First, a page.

Since the 1980s Uganda has talked until it lost its voice about upgrading the airfields in Gulu and Soroti to International Airport status. But talk is cheap when it is not followed by action.
The question must be asked: why is Uganda and Ugandans so sleepy? Why do we fail to grab opportunities that have been literally thrust onto our laps?
I do not think it is because Ugandans are more corrupt than the people in the neighbouring countries. It cannot be that Uganda is more resourced strapped than Ethiopia or even South Sudan, we just need to act more than we talk.

Money and Life in 2012 by James Abola

When we wrote about this topic in February 2011we predicted that the election year spending would drive the inflation above the 10 percent mark. That prediction came to pass but even in our wildest imagination we never expected that the inflation rate would go up as high as 30 percent!
We predicted that the Treasury bill rate would go up to 15 percent. While we were right about the upward movement in Treasury bill rates, we were way off the point on the percentage – the rates went up to 23 or 24 percent in the course of 2011.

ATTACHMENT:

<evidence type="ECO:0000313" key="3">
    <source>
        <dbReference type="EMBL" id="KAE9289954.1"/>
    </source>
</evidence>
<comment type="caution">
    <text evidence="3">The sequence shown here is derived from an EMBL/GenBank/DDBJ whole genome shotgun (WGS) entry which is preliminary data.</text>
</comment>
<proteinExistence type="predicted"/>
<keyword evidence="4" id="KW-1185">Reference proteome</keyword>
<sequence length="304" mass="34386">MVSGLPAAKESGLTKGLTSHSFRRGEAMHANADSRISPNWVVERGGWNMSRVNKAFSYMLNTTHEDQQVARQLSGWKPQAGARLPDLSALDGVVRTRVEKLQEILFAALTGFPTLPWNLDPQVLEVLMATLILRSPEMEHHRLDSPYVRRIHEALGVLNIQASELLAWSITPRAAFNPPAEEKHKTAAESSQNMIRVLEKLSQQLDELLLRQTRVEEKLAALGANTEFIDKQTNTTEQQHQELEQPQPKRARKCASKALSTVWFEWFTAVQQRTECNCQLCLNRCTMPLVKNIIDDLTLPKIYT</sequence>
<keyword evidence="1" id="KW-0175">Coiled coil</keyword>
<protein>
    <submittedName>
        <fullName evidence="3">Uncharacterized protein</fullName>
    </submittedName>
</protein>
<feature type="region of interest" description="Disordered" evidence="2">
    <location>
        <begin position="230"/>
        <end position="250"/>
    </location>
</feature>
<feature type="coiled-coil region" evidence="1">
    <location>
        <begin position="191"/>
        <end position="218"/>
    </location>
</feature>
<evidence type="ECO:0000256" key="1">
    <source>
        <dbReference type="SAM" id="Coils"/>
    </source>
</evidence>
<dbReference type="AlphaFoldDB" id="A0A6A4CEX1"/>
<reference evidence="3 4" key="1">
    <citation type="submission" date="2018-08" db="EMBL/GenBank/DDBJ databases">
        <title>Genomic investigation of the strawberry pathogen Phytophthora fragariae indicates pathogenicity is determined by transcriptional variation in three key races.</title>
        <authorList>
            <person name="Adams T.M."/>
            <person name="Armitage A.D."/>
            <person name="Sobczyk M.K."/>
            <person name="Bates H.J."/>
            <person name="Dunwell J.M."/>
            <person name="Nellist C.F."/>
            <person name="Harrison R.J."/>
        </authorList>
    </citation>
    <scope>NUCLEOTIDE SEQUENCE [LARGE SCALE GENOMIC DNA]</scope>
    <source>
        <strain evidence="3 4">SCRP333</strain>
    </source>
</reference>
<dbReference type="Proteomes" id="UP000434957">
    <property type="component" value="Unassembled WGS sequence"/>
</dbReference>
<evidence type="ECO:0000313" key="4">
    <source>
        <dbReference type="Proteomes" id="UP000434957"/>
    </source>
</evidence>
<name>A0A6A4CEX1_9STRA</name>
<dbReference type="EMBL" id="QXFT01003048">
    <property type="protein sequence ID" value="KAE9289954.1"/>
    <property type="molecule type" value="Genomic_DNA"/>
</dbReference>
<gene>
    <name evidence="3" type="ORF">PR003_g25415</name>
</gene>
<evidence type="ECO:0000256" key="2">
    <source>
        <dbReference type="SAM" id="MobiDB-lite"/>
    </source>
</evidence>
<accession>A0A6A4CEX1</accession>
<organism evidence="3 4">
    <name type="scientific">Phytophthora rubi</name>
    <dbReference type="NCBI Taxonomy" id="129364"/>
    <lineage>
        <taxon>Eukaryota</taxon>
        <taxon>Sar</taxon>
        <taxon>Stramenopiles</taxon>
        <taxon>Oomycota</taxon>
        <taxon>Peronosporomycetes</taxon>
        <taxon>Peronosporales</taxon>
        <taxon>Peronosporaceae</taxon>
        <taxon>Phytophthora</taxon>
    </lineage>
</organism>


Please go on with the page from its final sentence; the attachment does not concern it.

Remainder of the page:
The other prediction was that Libyan firms operating in Uganda would have difficulties as the Gaddafi regime got battered by internal rebels and allied aerial bombardment.
During 2012 the key economic issues for Ugandans and Uganda will be driven by three things: Oil, Government Accountability and Electricity Power.
Oil boom?
Tullow Oil has already earned US$ 2.9 billion from farming down 67% of its Ugandan licenses. One fact that this transaction brings out is that oil will in a short time expose Uganda to the kind of money that the economy has never seen.
The management of oil licenses, oil revenue and local participation are key issues that are covered in the Petroleum (Exploration, Development and Production) Bill, 2012 which is being scrutinised by the parliamentary committee on natural resources.